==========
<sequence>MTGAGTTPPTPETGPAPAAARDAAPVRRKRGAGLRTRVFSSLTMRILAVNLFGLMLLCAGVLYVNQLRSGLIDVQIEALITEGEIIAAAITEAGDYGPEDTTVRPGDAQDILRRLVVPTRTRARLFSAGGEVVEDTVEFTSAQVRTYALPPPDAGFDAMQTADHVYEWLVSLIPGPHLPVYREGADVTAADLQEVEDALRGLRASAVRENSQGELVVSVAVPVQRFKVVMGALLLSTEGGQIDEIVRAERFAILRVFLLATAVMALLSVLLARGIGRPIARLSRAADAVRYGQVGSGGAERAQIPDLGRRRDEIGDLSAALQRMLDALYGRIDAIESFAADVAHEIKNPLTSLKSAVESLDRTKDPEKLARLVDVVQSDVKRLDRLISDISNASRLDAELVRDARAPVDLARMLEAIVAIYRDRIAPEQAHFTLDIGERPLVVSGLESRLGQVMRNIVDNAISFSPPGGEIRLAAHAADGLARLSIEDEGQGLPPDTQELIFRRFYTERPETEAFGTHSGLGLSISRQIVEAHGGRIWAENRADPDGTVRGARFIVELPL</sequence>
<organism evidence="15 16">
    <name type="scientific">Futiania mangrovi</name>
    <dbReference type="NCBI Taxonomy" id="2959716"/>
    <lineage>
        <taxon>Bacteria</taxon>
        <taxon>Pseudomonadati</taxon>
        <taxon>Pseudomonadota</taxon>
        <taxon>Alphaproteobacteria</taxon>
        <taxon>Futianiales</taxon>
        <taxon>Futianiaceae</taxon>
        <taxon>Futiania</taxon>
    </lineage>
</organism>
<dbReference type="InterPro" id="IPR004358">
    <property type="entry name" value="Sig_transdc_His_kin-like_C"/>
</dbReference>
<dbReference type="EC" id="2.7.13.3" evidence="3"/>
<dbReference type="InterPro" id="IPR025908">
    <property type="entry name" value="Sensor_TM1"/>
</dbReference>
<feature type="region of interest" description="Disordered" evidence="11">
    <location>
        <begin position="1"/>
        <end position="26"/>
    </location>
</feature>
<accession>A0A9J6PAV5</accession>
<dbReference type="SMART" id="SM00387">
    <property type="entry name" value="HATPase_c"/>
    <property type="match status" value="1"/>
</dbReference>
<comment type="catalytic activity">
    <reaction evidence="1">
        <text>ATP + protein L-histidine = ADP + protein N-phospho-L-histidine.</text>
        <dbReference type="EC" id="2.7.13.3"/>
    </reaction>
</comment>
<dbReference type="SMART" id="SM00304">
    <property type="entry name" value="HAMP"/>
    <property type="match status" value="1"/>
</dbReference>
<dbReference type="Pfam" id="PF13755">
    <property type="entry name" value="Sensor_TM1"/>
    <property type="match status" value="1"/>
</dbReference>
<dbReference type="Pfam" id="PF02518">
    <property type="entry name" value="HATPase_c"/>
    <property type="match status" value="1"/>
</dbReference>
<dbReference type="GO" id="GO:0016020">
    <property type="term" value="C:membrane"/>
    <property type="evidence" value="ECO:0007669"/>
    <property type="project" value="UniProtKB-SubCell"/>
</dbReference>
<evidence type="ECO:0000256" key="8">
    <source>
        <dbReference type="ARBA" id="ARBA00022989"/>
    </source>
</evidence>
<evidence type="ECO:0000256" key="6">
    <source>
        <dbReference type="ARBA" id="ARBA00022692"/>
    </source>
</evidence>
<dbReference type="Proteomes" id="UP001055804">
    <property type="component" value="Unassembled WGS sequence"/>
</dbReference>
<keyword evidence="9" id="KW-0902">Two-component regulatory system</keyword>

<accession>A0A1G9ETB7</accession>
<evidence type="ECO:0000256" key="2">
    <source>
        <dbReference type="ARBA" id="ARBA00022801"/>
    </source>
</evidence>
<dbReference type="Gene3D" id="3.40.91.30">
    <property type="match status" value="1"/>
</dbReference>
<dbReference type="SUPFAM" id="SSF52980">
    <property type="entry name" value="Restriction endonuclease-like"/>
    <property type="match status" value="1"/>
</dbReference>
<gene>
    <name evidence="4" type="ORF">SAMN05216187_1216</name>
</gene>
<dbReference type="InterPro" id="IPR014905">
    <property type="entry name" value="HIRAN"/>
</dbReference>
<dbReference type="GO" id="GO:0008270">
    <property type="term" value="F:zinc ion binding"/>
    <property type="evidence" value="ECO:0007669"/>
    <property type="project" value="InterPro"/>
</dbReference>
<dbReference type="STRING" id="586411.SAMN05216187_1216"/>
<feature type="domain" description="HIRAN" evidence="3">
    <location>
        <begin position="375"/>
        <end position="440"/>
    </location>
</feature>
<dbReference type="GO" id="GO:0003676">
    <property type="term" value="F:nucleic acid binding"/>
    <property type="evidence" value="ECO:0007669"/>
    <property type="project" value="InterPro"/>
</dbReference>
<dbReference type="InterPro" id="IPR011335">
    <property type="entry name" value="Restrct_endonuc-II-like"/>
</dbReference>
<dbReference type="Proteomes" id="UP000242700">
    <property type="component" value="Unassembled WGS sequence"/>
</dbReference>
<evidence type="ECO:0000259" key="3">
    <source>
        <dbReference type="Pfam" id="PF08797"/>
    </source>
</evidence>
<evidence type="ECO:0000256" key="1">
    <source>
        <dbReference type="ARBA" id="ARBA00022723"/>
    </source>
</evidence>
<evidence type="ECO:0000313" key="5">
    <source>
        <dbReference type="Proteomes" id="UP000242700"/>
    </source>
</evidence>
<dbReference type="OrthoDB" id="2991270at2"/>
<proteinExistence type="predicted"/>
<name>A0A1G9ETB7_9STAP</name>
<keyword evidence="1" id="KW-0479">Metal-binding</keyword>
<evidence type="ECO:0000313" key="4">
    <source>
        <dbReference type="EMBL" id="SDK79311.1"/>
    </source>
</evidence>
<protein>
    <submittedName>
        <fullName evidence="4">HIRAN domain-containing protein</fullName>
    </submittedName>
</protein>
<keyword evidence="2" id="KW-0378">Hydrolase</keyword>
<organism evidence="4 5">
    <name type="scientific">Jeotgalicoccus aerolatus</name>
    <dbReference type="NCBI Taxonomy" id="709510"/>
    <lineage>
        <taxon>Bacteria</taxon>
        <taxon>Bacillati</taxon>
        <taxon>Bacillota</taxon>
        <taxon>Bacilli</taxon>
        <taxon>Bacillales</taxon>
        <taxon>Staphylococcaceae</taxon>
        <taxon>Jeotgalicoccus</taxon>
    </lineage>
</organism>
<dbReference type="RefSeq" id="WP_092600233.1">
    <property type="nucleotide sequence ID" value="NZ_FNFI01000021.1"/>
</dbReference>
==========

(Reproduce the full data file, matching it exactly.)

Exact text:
<sequence>MTGAGTTPPTPETGPAPAAARDAAPVRRKRGAGLRTRVFSSLTMRILAVNLFGLMLLCAGVLYVNQLRSGLIDVQIEALITEGEIIAAAITEAGDYGPEDTTVRPGDAQDILRRLVVPTRTRARLFSAGGEVVEDTVEFTSAQVRTYALPPPDAGFDAMQTADHVYEWLVSLIPGPHLPVYREGADVTAADLQEVEDALRGLRASAVRENSQGELVVSVAVPVQRFKVVMGALLLSTEGGQIDEIVRAERFAILRVFLLATAVMALLSVLLARGIGRPIARLSRAADAVRYGQVGSGGAERAQIPDLGRRRDEIGDLSAALQRMLDALYGRIDAIESFAADVAHEIKNPLTSLKSAVESLDRTKDPEKLARLVDVVQSDVKRLDRLISDISNASRLDAELVRDARAPVDLARMLEAIVAIYRDRIAPEQAHFTLDIGERPLVVSGLESRLGQVMRNIVDNAISFSPPGGEIRLAAHAADGLARLSIEDEGQGLPPDTQELIFRRFYTERPETEAFGTHSGLGLSISRQIVEAHGGRIWAENRADPDGTVRGARFIVELPL</sequence>
<organism evidence="15 16">
    <name type="scientific">Futiania mangrovi</name>
    <dbReference type="NCBI Taxonomy" id="2959716"/>
    <lineage>
        <taxon>Bacteria</taxon>
        <taxon>Pseudomonadati</taxon>
        <taxon>Pseudomonadota</taxon>
        <taxon>Alphaproteobacteria</taxon>
        <taxon>Futianiales</taxon>
        <taxon>Futianiaceae</taxon>
        <taxon>Futiania</taxon>
    </lineage>
</organism>
<dbReference type="InterPro" id="IPR004358">
    <property type="entry name" value="Sig_transdc_His_kin-like_C"/>
</dbReference>
<dbReference type="EC" id="2.7.13.3" evidence="3"/>
<dbReference type="InterPro" id="IPR025908">
    <property type="entry name" value="Sensor_TM1"/>
</dbReference>
<feature type="region of interest" description="Disordered" evidence="11">
    <location>
        <begin position="1"/>
        <end position="26"/>
    </location>
</feature>
<accession>A0A9J6PAV5</accession>
<dbReference type="SMART" id="SM00387">
    <property type="entry name" value="HATPase_c"/>
    <property type="match status" value="1"/>
</dbReference>
<comment type="catalytic activity">
    <reaction evidence="1">
        <text>ATP + protein L-histidine = ADP + protein N-phospho-L-histidine.</text>
        <dbReference type="EC" id="2.7.13.3"/>
    </reaction>
</comment>
<dbReference type="SMART" id="SM00304">
    <property type="entry name" value="HAMP"/>
    <property type="match status" value="1"/>
</dbReference>
<dbReference type="Pfam" id="PF13755">
    <property type="entry name" value="Sensor_TM1"/>
    <property type="match status" value="1"/>
</dbReference>
<dbReference type="Pfam" id="PF02518">
    <property type="entry name" value="HATPase_c"/>
    <property type="match status" value="1"/>
</dbReference>
<dbReference type="GO" id="GO:0016020">
    <property type="term" value="C:membrane"/>
    <property type="evidence" value="ECO:0007669"/>
    <property type="project" value="UniProtKB-SubCell"/>
</dbReference>
<evidence type="ECO:0000256" key="8">
    <source>
        <dbReference type="ARBA" id="ARBA00022989"/>
    </source>
</evidence>
<evidence type="ECO:0000256" key="6">
    <source>
        <dbReference type="ARBA" id="ARBA00022692"/>
    </source>
</evidence>
<dbReference type="Proteomes" id="UP001055804">
    <property type="component" value="Unassembled WGS sequence"/>
</dbReference>
<keyword evidence="9" id="KW-0902">Two-component regulatory system</keyword>

<accession>A0A1G9ETB7</accession>
<evidence type="ECO:0000256" key="2">
    <source>
        <dbReference type="ARBA" id="ARBA00022801"/>
    </source>
</evidence>
<dbReference type="Gene3D" id="3.40.91.30">
    <property type="match status" value="1"/>
</dbReference>
<dbReference type="SUPFAM" id="SSF52980">
    <property type="entry name" value="Restriction endonuclease-like"/>
    <property type="match status" value="1"/>
</dbReference>
<gene>
    <name evidence="4" type="ORF">SAMN05216187_1216</name>
</gene>
<dbReference type="InterPro" id="IPR014905">
    <property type="entry name" value="HIRAN"/>
</dbReference>
<dbReference type="GO" id="GO:0008270">
    <property type="term" value="F:zinc ion binding"/>
    <property type="evidence" value="ECO:0007669"/>
    <property type="project" value="InterPro"/>
</dbReference>
<dbReference type="STRING" id="586411.SAMN05216187_1216"/>
<feature type="domain" description="HIRAN" evidence="3">
    <location>
        <begin position="375"/>
        <end position="440"/>
    </location>
</feature>
<dbReference type="GO" id="GO:0003676">
    <property type="term" value="F:nucleic acid binding"/>
    <property type="evidence" value="ECO:0007669"/>
    <property type="project" value="InterPro"/>
</dbReference>
<dbReference type="InterPro" id="IPR011335">
    <property type="entry name" value="Restrct_endonuc-II-like"/>
</dbReference>
<dbReference type="Proteomes" id="UP000242700">
    <property type="component" value="Unassembled WGS sequence"/>
</dbReference>
<evidence type="ECO:0000259" key="3">
    <source>
        <dbReference type="Pfam" id="PF08797"/>
    </source>
</evidence>
<evidence type="ECO:0000256" key="1">
    <source>
        <dbReference type="ARBA" id="ARBA00022723"/>
    </source>
</evidence>
<evidence type="ECO:0000313" key="5">
    <source>
        <dbReference type="Proteomes" id="UP000242700"/>
    </source>
</evidence>
<dbReference type="OrthoDB" id="2991270at2"/>
<proteinExistence type="predicted"/>
<name>A0A1G9ETB7_9STAP</name>
<keyword evidence="1" id="KW-0479">Metal-binding</keyword>
<evidence type="ECO:0000313" key="4">
    <source>
        <dbReference type="EMBL" id="SDK79311.1"/>
    </source>
</evidence>
<protein>
    <submittedName>
        <fullName evidence="4">HIRAN domain-containing protein</fullName>
    </submittedName>
</protein>
<keyword evidence="2" id="KW-0378">Hydrolase</keyword>
<organism evidence="4 5">
    <name type="scientific">Jeotgalicoccus aerolatus</name>
    <dbReference type="NCBI Taxonomy" id="709510"/>
    <lineage>
        <taxon>Bacteria</taxon>
        <taxon>Bacillati</taxon>
        <taxon>Bacillota</taxon>
        <taxon>Bacilli</taxon>
        <taxon>Bacillales</taxon>
        <taxon>Staphylococcaceae</taxon>
        <taxon>Jeotgalicoccus</taxon>
    </lineage>
</organism>
<dbReference type="RefSeq" id="WP_092600233.1">
    <property type="nucleotide sequence ID" value="NZ_FNFI01000021.1"/>
</dbReference>